From time to time, your small business may face revenue swings, prompting you to borrow money to meet your short-term cash and working capital needs. One option is to secure a business line of credit.
The Small Business Administration defines a line of credit as a loan given by a financial institution to finance short-term current capital needs, such as inventory purchases or operating expenses.
“A line of credit is a useful tool for businesses with regular expenses, like paying employees or restocking inventory,” says Jim Salmon, vice president of business services at Navy Federal Credit Union. “It can be tricky deciding whether a line of credit is the right tool for your company, so we help our business members weigh the pros and cons before making the financial decision that’s right for them.”
Below, Salmon outlines the pros and cons of a business line of credit.
The main benefit of a line of credit is that it acts as a safety net for your business, Salmon says. “It acts like working capital and makes funds available for your business while you wait for payments on accounts receivable,” he explains. “You can rest easy knowing your employees will get paid even with unpredictable, temporary cash flow slowdowns or problems.”
A line of credit is also a means of leverage to help kick-start business growth. “Having the funds for extra inventory for a seasonal push can be tough for a small business,” Salmon says. “The line of credit could permit for that additional purchase of stock and allow you to be more opportunistic.”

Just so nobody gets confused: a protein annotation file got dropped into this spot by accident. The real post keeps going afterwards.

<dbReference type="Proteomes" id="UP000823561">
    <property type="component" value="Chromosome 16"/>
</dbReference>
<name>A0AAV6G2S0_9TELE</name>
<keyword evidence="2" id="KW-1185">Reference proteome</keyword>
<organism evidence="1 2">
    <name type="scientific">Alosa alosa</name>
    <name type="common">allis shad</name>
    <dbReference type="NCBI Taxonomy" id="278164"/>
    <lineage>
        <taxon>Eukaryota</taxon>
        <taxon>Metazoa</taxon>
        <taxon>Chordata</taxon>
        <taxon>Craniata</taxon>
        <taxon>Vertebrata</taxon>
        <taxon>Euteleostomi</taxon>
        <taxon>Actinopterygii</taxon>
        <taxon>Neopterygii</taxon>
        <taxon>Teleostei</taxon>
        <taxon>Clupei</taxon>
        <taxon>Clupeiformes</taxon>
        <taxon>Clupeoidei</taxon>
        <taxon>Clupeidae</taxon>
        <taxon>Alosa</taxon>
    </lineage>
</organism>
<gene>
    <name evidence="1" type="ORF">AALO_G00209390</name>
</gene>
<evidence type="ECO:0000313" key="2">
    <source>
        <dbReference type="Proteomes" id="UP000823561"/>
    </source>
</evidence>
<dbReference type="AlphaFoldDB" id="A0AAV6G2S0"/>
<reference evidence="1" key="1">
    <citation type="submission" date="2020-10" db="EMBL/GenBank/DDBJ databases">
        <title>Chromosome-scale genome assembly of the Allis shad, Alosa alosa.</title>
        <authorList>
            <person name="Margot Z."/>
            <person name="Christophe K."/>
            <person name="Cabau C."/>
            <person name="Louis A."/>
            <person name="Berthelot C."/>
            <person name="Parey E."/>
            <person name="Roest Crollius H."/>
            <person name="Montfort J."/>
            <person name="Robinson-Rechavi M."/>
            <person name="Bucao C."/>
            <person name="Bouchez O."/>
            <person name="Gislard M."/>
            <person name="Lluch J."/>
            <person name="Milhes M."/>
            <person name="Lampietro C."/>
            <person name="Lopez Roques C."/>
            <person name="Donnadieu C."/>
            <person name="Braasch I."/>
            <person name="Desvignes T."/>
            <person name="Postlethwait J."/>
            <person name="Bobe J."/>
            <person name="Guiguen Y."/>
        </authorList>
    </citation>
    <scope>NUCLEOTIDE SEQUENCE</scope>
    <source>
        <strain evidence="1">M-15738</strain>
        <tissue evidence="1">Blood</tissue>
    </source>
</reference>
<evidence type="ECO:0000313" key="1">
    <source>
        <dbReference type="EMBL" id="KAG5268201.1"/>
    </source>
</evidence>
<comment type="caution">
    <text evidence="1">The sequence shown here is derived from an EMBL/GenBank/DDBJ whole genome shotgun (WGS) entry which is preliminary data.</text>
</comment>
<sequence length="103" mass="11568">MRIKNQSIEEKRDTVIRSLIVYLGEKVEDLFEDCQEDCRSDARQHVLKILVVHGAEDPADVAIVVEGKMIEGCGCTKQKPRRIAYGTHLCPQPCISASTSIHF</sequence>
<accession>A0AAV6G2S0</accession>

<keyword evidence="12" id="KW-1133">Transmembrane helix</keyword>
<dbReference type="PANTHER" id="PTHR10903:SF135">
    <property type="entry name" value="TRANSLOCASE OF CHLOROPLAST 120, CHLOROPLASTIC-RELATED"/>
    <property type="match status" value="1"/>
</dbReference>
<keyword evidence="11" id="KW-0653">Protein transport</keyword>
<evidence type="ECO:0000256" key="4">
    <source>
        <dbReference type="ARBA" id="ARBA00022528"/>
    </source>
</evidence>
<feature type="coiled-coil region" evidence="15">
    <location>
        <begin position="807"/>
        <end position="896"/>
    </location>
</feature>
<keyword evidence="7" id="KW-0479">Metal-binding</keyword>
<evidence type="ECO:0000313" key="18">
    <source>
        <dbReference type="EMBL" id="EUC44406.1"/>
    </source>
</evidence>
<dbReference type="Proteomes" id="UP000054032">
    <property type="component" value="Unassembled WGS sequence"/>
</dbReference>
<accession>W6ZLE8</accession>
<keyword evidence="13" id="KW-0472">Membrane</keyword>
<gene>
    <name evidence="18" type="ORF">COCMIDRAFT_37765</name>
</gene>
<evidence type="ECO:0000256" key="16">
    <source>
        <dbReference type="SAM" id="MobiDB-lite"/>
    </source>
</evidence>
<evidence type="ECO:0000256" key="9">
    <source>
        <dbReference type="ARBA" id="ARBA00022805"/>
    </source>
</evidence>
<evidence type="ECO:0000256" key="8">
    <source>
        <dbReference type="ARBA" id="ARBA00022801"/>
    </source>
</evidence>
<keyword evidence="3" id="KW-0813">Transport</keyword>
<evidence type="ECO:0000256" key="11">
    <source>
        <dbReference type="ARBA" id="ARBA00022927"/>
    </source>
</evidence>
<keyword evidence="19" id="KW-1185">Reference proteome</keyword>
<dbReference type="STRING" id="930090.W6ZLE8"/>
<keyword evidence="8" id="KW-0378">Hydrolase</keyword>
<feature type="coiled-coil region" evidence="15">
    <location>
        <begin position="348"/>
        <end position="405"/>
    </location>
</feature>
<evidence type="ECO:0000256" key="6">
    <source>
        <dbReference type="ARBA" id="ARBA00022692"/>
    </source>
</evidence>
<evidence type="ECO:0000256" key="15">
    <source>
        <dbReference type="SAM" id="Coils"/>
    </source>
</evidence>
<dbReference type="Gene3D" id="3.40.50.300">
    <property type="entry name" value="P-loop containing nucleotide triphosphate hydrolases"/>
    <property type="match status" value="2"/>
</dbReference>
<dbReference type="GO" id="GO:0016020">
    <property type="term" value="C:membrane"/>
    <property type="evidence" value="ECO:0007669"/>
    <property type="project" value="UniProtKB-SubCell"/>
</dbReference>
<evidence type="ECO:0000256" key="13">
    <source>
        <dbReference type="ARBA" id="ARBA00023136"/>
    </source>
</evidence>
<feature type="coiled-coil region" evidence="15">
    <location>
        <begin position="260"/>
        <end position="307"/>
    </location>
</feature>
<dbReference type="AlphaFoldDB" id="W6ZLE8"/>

A less obvious benefit is that it can strengthen your relationship with your financial institution. Making payments on time and abiding by the arrangements associated with its use shows viability of your company and character of management. Should you decide to expand your business, a strong relationship with your financial institution will help you gain future acquisitions faster.
Salmon warns that a line of credit can be easy to misuse and “can get you into trouble.”
“As a business owner, you want to monitor how much you access your credit line. Most are variably priced, meaning the rate can change quickly,” he says.
Salmon also points out that just like a credit card, you should make the required payments, or your rate could increase sharply. In addition, owners should be aware of any added requirements that might be associated with having access to the line. For example, quarterly accounts receivable reporting and financial requirements regarding liquidity and reporting are common. “Owners should ask themselves if they are ready and willing to commit to such oversight,” he says.
Having a line of credit means there is on-record indication of how responsible you are with managing or mismanaging your money. “It will count in the grand scheme of potential credit and be incorporated in any future decisions with your financial institution,” Salmon explains.
If you’re interested in obtaining a line of credit for your business, talk to your financial institution about your options. Each institution has its own criteria for obtaining a line of credit, such as two-years-in-business minimum or collateral. Salmon adds that sometimes, “a small business is able to secure a line of credit with the collateral being the assets of the business or personal assets if need be.”
If your business doesn’t qualify, Salmon says there are other loan alternatives. For example, Navy Federal recommends a business credit card as a viable option for its members that need funds from time to time for small purchases or cash advances.
Follow Salmon’s advice above and talk to your financial institution to see if a business line of credit is right for you.
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